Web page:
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One last appreciation for college basketball’s senior class

April 25, 2016 Columns No Comments

The 2015-16 college basketball season is in the books. There were many memorable moments, including right at the end, and things that help this season stand out from others. Perhaps the biggest one of all is something that was driven home often this season: seniors mean a great deal to college teams.

For years now, so much energy has been spent on the freshmen in college basketball, especially if there was a ballyhooed recruiting class. Since the NBA’s age minimum rule came into effect, much has been said of how the college game gets great talents for a year, talent it wasn’t getting for about a decade before the rule came. “One and done” has become part of the lexicon of college basketball because of players who come to college for a year and then turn pro.

The landscape, in plain English, has become dominated by the freshmen. Seniors have been pushed to the back of the class, away from the focus. The perception is that seniors fall into one of two categories: they play for mid-majors or are high-major players that aren’t NBA prospects. The thought is that seniors are on their last hurrah altogether, just good college players and nothing more.

If the seniors in 2015-16 were indeed players on their last hurrah, they sure went out with a bang. They left a mark on college basketball, more so than the freshmen did this time around – and that was despite the constant focus on one freshman in particular, whose team saw no postseason play.

To wit:

  • The AP All-America teams had four seniors of the five first team members and two more on the second team, along with a redshirt junior who is a senior academically (Providence guard Kris Dunn).
  • The USBWA All-America teams had four seniors of the five first team members and two more on the second team, along with Dunn.
  • Every National Player of the Year award went to one of two seniors: Oklahoma guard Buddy Hield or Michigan State guard Denzel Valentine.

That, however, is only the beginning of the markers of their importance to the season.

Look at the Final Four teams. All four teams had a significant senior presence, as Syracuse was guided by Michael Gbinje along with Trevor Cooney, while Oklahoma not only had Hield but also had two other senior starters who along with junior Jordan Woodard started 105 consecutive games together. In the national championship game, North Carolina was led by seniors Brice Johnson and Marcus Paige, the latter of who nearly went down as a hero with a clutch game-tying three-pointer, while Villanova was led by seniors Ryan Arcidiacono and Daniel Ochefu. The Wildcats may end up being the first national champion in nearly three decades to not have a future NBA first round draft pick on their roster.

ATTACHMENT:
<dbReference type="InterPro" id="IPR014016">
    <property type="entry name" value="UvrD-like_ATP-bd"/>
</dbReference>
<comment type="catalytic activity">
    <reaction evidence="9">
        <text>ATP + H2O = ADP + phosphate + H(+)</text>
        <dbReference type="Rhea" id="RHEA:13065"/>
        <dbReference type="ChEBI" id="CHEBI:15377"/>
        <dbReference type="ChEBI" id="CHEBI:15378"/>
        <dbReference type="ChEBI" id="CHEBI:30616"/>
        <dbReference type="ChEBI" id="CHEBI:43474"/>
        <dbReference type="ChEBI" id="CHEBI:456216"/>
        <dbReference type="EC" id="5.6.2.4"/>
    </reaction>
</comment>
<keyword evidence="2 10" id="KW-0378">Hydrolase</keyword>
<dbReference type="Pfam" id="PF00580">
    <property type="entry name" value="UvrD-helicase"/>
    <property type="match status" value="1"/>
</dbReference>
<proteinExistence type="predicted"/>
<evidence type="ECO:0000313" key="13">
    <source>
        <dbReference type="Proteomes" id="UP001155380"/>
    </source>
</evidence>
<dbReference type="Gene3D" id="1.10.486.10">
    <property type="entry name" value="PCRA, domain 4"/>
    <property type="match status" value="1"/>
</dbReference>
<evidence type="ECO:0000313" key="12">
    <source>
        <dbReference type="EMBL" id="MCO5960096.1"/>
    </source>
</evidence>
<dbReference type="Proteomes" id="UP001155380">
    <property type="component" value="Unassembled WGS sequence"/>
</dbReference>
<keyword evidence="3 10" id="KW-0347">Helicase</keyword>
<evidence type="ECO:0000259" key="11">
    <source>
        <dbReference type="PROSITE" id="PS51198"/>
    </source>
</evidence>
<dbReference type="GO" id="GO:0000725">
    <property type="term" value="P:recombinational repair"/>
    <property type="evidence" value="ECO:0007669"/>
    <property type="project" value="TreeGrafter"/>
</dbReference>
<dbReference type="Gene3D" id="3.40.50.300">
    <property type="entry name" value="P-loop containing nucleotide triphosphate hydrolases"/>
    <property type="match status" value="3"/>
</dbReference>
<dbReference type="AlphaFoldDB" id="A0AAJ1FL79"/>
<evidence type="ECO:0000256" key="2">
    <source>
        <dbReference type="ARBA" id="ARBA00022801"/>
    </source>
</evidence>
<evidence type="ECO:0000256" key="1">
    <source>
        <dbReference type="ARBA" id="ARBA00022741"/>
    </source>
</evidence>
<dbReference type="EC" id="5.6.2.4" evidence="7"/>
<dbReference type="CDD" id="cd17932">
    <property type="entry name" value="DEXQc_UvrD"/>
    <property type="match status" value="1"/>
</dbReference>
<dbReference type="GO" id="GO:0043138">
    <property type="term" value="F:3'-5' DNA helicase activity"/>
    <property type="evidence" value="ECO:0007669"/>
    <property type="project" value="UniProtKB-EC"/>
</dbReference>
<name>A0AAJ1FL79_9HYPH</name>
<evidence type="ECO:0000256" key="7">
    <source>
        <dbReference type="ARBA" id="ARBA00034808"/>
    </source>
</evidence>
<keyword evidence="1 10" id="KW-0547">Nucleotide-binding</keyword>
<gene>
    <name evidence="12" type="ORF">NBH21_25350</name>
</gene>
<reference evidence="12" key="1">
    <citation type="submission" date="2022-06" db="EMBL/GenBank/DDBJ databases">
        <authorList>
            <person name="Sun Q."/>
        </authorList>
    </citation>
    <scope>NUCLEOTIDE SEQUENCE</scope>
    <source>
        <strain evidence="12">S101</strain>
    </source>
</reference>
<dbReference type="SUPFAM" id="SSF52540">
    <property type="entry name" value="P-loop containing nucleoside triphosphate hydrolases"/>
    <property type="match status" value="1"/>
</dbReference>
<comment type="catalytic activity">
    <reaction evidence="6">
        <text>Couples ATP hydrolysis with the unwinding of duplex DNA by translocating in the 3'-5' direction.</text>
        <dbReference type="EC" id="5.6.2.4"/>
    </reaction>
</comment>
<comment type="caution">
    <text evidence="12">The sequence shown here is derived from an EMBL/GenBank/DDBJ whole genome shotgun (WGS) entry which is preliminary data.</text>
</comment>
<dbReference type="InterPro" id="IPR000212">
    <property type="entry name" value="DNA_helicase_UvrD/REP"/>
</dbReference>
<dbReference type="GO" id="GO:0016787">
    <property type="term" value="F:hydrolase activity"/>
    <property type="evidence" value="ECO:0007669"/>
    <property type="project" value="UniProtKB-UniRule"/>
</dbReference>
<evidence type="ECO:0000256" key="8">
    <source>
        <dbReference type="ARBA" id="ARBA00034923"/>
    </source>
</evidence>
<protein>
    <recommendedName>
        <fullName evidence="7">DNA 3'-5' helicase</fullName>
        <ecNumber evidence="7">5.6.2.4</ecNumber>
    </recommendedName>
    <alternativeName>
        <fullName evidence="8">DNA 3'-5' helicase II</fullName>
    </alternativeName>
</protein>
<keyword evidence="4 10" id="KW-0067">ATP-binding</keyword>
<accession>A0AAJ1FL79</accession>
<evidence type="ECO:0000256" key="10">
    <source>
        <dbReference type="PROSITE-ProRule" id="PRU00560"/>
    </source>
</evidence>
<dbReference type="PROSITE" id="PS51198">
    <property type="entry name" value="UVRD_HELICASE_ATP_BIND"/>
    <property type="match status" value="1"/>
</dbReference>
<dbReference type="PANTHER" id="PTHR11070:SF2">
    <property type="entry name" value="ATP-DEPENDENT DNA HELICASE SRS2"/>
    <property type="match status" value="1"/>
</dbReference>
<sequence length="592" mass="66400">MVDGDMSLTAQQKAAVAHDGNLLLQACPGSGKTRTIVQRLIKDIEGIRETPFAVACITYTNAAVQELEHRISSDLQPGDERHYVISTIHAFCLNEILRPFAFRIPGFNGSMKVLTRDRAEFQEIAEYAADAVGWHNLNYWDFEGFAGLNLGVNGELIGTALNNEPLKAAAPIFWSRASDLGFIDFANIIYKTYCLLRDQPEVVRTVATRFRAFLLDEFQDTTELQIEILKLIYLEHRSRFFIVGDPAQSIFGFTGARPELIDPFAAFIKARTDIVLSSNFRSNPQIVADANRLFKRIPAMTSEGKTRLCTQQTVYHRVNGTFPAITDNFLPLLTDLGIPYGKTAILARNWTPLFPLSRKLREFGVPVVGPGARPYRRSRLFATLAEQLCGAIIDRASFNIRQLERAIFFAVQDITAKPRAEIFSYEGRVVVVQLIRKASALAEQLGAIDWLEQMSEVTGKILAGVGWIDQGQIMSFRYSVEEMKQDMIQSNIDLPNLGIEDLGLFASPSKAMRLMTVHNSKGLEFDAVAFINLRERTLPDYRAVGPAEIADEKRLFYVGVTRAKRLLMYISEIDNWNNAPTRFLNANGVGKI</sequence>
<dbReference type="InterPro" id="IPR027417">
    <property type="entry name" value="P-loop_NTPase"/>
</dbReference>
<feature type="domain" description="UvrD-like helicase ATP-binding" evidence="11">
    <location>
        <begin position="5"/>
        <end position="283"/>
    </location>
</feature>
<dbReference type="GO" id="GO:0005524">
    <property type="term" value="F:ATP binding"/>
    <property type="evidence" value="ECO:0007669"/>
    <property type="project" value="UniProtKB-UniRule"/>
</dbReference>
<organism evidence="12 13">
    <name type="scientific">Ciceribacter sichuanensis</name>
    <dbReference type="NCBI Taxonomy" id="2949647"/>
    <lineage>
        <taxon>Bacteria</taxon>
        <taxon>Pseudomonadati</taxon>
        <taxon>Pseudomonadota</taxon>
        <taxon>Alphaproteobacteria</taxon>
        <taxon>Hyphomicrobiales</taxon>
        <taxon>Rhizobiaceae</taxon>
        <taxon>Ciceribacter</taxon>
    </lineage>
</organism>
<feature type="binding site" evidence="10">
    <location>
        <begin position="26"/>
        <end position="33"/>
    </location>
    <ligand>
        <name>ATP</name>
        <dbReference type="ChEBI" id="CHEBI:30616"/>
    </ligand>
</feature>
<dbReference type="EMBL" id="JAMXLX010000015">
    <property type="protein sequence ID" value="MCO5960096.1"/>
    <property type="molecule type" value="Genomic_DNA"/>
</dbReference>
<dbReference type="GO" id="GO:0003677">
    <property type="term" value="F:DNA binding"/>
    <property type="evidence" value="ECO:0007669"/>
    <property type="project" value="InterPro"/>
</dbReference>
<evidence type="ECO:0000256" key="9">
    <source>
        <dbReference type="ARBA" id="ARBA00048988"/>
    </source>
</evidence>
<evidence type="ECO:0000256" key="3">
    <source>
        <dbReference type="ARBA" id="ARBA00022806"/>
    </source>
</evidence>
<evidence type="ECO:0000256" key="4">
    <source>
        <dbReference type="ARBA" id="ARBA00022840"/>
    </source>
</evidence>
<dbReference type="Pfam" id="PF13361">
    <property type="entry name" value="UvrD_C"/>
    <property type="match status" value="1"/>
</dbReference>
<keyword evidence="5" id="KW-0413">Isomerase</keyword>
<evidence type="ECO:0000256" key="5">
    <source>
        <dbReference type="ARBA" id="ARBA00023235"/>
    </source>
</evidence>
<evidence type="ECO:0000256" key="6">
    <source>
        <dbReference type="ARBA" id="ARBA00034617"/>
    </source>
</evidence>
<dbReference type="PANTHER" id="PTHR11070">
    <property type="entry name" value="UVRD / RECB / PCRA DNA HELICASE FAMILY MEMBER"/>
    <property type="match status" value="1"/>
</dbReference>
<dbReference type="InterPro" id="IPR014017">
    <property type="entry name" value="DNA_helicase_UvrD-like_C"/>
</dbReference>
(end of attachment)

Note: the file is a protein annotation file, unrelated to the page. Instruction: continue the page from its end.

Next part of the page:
It doesn’t end there. Throughout the NCAA Tournament, senior-laden teams made runs, or at least impressed in an early game or two. Among Elite Eight teams, Virginia was led by Malcolm Brogdon, Notre Dame got a big year from Zach Auguste, and Kansas had the solid but unheralded Perry Ellis. Wichita State’s dynamic backcourt of Fred VanVleet and Ron Baker cemented their place in program history and impressed with how they led the Shockers past Arizona. Kyle Wiltjer was a big part of Gonzaga making a run. Justin Sears helped Yale knock off Baylor. And Isaiah Miles had a great season for Saint Joseph’s that included a game-winning three-pointer as they knocked off Cincinnati.

You get the idea. Seniors made their mark on college basketball this season to a degree they haven’t in a long time. And it wasn’t just on mid-majors, as has become the case more often these days.

With the NBA Draft being perceived as a weak one – perhaps aided by perceptions of seniors – it’s possible that seniors will have a larger presence on draft night this year than in most prior years. Seniors have become less visible on draft night as the NBA Draft becomes more and more about upside and less and less about proven production. That has especially become the case at the top of the draft, with more teams opting for seniors in the second round of the draft where there is not a guaranteed contract.

But no matter what happens on June 23, and no matter what the professional careers they go on to have, the senior class in 2015-16 left a mark on college basketball. They were the class of the nation this time around.

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